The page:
(photo credit: KARL FORESTER)
Opera is a highly dramatic art forms and, as creators and performers alike note, can reference all kinds of everyday situations and sensibilities. The pertinence element takes on a far more palpable magnitude when the subject touches on raw collective and individual nerves. That is clearly the case with the next offering from the Israeli Opera.
The music for The Passenger, which opens in Tel Aviv on April 30, with five more performances scheduled through to May 6, was written by Polish-born Soviet Jewish composer Mieczyslaw Weinberg, based on a book by Zofia Posmysz. Posmysz is a 95-year-old survivor of Auschwitz who became a novelist and journalist and in 1962, wrote a memoir of her experiences in the concentration camp called Pasażerka z Kabiny 45 – Passenger in Cabin 45 – which was aired as a radio drama in 1959.
The radio version gave birth to an autobiographical novel, in 1962, and was subsequently adapted into a film. The movie was screened at the 1964 Cannes Film Festival, where it won a FIPRESCI (International Federation of Film Critics) Award and was also selected as the Polish entry for the Best Foreign Language Film at the 37th Oscar Academy Awards.
Weinberg, who lost his entire family in the Holocaust, was inspired by the book to write the music for the operatic work in 1968, although it took more than four decades for the opera to materialize. It was staged for the first time in 2010, at the Bregenz Festival in Austria.
The storyline, based on the Russian libretto by Alexander Medvedev, is set 16 years after the end of WWII, feeding off the chilling recollections of Lisa, a happily married German woman on an ocean liner with her diplomat husband, en route to his new posting in Brazil. Lisa is rudely shaken out of her comfortable existence when she espies another female passenger, Martha – performed by Hungarian soprano Adrienn Miksch and Latvian-born Israeli counterpart Ira Bertman – who reminds her of an inmate of Auschwitz whom she assumed had perished. Shocked by the sighting, Lisa is transported back to the war when she served on the concentration camp staff, and is forced to share her unsavory past with her previously unsuspecting husband.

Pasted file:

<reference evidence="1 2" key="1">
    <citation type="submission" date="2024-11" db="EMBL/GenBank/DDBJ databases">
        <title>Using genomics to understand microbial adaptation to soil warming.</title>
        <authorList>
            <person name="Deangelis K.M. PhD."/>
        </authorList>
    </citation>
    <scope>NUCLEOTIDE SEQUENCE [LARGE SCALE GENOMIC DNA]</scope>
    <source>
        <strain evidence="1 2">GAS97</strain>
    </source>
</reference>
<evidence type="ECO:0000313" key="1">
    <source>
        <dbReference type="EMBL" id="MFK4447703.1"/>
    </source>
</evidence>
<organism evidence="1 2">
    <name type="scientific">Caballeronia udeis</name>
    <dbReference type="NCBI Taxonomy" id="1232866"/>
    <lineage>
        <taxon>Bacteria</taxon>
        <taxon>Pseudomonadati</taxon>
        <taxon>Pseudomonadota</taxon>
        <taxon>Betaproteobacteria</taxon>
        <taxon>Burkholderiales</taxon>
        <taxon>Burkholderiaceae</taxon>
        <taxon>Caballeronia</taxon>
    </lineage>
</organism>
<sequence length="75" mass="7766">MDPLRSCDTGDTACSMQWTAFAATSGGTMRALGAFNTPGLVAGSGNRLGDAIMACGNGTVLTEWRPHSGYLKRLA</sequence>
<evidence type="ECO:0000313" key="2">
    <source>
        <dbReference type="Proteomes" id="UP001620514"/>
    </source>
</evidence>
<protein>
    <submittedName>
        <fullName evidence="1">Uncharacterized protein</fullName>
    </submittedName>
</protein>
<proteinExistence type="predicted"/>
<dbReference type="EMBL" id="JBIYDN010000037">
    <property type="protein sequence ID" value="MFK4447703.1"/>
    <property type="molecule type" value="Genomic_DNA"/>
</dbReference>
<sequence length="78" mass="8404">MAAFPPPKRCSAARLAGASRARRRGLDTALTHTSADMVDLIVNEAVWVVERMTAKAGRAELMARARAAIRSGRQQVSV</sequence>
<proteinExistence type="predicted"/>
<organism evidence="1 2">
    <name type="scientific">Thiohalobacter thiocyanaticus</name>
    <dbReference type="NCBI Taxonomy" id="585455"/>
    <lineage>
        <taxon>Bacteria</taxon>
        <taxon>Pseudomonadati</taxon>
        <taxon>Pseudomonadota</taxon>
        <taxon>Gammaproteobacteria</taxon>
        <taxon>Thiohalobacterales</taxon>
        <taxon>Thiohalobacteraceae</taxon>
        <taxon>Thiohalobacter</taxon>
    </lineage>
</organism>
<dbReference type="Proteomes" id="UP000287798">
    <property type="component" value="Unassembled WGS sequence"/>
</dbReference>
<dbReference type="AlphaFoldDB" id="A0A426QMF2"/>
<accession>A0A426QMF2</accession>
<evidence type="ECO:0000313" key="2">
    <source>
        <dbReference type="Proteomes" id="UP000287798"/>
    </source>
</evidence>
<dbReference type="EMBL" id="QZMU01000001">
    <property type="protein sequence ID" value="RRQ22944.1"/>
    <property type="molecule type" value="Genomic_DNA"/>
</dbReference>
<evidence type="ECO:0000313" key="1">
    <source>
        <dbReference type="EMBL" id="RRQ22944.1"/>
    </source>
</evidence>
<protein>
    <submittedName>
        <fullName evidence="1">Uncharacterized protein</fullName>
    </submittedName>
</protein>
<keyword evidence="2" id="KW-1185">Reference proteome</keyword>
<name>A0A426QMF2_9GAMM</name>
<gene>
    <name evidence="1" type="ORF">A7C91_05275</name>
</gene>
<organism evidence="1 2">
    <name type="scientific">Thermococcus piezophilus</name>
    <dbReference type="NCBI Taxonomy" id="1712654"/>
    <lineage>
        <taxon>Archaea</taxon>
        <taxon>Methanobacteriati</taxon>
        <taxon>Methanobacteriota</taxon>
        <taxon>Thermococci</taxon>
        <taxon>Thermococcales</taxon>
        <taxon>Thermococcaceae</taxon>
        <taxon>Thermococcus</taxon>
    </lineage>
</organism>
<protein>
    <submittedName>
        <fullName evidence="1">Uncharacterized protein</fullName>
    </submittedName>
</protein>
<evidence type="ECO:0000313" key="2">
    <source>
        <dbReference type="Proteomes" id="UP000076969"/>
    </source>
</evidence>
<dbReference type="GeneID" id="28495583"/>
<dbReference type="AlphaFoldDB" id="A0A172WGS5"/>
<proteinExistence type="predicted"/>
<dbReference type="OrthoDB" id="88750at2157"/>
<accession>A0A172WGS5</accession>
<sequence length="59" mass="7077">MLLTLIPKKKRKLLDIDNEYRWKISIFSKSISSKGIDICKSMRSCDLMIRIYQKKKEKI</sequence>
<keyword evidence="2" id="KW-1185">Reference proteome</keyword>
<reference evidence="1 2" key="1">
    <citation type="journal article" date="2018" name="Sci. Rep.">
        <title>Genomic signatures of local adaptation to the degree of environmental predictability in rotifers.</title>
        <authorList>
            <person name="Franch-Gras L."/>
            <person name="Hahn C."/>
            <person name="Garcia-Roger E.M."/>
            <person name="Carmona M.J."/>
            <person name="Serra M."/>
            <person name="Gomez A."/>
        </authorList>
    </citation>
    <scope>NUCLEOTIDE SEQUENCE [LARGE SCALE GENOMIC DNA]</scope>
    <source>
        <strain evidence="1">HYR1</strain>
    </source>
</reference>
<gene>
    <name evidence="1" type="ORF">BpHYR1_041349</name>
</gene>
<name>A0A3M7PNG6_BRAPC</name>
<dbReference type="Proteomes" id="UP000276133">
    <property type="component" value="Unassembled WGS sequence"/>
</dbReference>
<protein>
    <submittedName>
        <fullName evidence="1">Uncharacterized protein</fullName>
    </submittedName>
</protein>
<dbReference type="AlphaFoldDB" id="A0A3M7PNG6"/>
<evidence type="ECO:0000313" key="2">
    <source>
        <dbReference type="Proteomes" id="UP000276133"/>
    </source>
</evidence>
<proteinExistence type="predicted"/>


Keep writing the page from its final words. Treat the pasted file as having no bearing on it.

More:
Being involved in such a work, especially in this country, naturally can be fraught with danger, and demands the utmost sensitivity to ensure both artistic integrity, and attention to detail and to potential political traps.
STEVEN MERCURIO is alert to the need to keep his professional wits about him. The 63-year-old conductor, on his inaugural outing with the Israeli Opera, has built up an impressive portfolio over the years, featuring such enduring chestnuts as Puccini’s La Boheme, Il Trovatore by Verdi and Andre Previn’s A Streetcar Named Desire.
But, he notes, The Passenger is an entirely different professional, artistic and emotional kettle of fish. “This is not just a job,” says the American conductor whose surname stems from his father’s Italian roots, but whose mother is Jewish. “When you do this opera, and we’ve all felt doing it – three of the principals are the same who did it with us before – unlike doing La Traviata or Rigoletto, or even Madama Butterfly, which we love and want to get right for the composer – this becomes a mission. This becomes a way of telling a story that goes, clearly, far beyond work. You really have responsibilities here.”
Mercurio worked with British director David Pountney on the Weinberg opera on a couple of previous occasions, including performances in New York and Miami. And, if he had any doubts about the accuracy of the aesthetic portrayal of the production – the same, ship decks above a concentration camp scene, complete with train tracks, layering will be employed in Tel Aviv too – they were completely allayed by a response from a member of the Miami audience.
“We had a sort of Q&A session after one of the performances,” Mercurio recalls. “Someone asked about the set we used [created by South African designer Johan Engels], and about how close it was to the original. Then a woman stood up and shouted ‘I was there! That’s exactly how it looked!’”
The conductor says he is keenly aware of how the presentation of the opera will be observed, and the emotional underpinning that goes with the project in hand. “The theme of the opera is remembering. The whole opera is about ‘We cannot forget.’ She, Martha, as a survivor, years later, starts remembering these people [at Auschwitz]. I will not forget. We will not forget.”The Israeli Opera will perform The Passenger on April 30 (8 p.m.), May 2 (8 p.m.), May 3 (1 p.m.), May 4 (9 p.m.), May 5 (6 p.m.) and May 6 (8 p.m.). The opera is performed in Polish, Czech, Russian, German, French, English and Yiddish, with English and Hebrew subtitles. For tickets and more information: 03-692-7777 and israel-opera.co.il.
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